It was the 11th hour of the 11th month of the 11th day of 1918 when Germany signed the Armistice ending World War I. In 1954, Congress re-named "Armistice Day" "Veteran's Day," expanding the holiday to honor all U.S. military veterans. Today, nearly a century since the end of the first Great War, we continue to pause for this November holiday to remember the sacrifices made by our troops around the globe.
The NFL has traded in its October Breast Cancer-Awareness-Pink for ribbons of military camouflage, another effort by the nation's most popular professional sport to give back.
Called the "Salute to Service" weekend, football teams from sea to shining sea welcomed active and retired members of the armed forces into their stadiums for touching pre-game ceremonies, impressive military fly-overs, and humongous unfurled flags waving over the gridiron. Tailgates included Humvees for fans to explore far from the perils of the battleground.
Amidst the business of warming up for games, NFL players, coaches and officials took time out to shake the hands of young men and women who recently returned from Iraq or Afghanistan, and participated in moments of silence for those who did not come back. In some stadiums, fans witnessed tearful surprise reunions between military personnel and their families.
Through sports, we revel in competition, rivalries, and a decidedly us-versus-them mentality. We describe our heroes wearing uniforms of black and gold or green and silver. They ride to work in Escalades and Cadillac's and take home million-dollar paychecks.
Veteran's Day reminds us of our country's true heroes, those whose uniforms are not for show, and whose paychecks can't possibly measure the sacrifices they make.
Throughout the league, fans were reminded of NFL great Pat Tillman who left football at the height of his career after 9/11 to enlist in the U.S. Army. He was killed in action serving with the 75th Ranger Regiment in Afghanistan in 2004. The Foundation that bears his name offers scholarships to veterans, helping them to take leadership qualities learned in the military into their civilian communities.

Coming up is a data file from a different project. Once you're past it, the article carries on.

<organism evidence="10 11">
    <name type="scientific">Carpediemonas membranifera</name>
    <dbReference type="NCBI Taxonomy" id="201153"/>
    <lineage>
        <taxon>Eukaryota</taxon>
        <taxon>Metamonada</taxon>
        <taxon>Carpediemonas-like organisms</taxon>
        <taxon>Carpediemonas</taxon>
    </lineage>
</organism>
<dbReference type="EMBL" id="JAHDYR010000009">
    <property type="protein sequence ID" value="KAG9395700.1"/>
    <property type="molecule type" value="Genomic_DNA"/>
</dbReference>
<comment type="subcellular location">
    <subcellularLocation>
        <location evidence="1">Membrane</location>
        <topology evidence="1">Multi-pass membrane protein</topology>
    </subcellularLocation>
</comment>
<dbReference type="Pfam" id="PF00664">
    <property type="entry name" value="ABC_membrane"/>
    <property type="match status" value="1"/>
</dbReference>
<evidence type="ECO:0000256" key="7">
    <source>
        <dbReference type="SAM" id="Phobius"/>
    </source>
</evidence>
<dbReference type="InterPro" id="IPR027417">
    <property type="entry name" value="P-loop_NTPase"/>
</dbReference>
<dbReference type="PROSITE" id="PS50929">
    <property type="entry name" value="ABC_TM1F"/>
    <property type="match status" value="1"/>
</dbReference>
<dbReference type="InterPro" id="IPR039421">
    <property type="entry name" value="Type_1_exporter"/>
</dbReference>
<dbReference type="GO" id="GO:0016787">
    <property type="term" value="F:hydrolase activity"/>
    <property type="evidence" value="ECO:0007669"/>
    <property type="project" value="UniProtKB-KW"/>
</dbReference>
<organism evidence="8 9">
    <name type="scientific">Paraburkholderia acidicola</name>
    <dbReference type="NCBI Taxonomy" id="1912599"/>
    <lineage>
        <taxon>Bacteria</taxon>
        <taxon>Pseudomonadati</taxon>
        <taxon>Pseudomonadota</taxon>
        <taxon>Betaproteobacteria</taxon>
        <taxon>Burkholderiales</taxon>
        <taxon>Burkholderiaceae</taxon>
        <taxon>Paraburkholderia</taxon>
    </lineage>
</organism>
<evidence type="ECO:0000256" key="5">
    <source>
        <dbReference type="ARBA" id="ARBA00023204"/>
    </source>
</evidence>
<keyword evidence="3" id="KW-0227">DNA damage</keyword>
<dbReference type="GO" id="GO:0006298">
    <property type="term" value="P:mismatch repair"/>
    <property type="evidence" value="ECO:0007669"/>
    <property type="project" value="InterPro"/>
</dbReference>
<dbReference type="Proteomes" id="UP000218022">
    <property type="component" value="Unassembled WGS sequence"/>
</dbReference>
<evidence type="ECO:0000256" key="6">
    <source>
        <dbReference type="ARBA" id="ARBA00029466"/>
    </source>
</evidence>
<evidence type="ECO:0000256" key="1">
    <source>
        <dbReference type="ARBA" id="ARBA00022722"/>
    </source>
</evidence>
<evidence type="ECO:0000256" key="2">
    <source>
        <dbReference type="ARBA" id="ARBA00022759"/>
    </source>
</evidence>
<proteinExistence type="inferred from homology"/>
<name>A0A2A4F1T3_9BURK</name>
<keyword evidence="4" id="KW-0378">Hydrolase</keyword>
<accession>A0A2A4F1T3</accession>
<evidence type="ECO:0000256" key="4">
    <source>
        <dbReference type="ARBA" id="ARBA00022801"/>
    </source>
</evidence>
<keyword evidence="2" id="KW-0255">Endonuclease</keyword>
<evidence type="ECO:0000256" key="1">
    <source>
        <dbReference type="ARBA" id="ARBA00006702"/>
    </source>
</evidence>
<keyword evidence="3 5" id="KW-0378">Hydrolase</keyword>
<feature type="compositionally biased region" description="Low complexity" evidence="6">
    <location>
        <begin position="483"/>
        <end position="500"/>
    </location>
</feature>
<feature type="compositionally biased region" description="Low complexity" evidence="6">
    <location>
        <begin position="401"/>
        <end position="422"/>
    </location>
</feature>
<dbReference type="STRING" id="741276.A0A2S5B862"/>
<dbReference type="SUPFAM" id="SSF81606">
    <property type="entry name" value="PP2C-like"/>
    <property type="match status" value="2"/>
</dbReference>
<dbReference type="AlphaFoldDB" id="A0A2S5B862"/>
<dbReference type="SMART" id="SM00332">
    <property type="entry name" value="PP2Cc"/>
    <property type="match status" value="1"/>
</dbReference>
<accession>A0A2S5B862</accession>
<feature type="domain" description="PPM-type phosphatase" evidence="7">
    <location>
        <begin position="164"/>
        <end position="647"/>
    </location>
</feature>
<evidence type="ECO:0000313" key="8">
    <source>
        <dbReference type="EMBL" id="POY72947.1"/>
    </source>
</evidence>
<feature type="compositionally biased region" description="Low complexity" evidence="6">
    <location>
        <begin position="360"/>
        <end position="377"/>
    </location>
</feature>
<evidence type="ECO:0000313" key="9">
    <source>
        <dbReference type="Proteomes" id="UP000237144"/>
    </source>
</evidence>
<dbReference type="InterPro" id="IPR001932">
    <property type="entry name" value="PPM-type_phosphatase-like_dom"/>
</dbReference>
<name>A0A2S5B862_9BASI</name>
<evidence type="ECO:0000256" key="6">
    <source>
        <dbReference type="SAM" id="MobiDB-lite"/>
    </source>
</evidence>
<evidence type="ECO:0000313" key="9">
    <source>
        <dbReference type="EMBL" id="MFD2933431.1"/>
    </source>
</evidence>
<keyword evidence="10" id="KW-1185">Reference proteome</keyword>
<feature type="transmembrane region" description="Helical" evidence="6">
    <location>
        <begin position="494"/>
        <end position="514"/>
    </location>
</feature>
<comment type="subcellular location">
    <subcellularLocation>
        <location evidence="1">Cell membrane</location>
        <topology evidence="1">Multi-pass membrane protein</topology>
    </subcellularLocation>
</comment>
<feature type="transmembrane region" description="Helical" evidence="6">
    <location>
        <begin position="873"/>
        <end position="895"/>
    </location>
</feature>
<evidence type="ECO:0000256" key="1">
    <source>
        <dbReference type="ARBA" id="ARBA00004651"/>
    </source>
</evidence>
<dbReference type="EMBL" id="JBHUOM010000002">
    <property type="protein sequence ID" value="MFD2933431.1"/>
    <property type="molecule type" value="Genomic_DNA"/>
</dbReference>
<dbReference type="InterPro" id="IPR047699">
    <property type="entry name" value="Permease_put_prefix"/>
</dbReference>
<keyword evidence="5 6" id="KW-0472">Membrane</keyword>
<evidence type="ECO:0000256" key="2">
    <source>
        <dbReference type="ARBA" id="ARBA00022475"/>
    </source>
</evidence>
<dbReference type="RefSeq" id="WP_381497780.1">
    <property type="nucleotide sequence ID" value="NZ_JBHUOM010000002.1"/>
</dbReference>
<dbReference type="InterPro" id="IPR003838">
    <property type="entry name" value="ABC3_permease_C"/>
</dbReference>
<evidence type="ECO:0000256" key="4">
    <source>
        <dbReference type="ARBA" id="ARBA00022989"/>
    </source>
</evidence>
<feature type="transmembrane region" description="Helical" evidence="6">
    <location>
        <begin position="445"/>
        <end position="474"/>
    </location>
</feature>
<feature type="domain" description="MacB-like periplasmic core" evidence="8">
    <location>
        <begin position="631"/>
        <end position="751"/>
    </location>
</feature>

This weekend the NFL provided a national reminder to all generations that Veterans Day is about much more than a school or bank holiday. For every member of the armed forces who serves our country at home or abroad, there is a family praying for their safe return and making their own daily sacrifices. While thousands of military members were honored during football games over the last few days, many more are taking painful steps in rehabilitation hospitals trying to regain a semblance of the life they had before encountering an enemy's roadside bomb or other hazard of war. Others return with scars that don't show, struggling with post-traumatic stress disorder or depression.
Throughout the Salute to Service weekend, the NFL pledged to give $100 to the Pat Tillman Foundation, the USO and the Wounded Warrior Project for every point scored. The donations total almost $300,000. But perhaps as important is the NFL's commitment to encourage their teams, their fans, and the entire country to join in five significant words:
"Thank you for your service."
Kellie Goodman Shaffer can be reached at email@example.com. Her column appears on Tuesdays.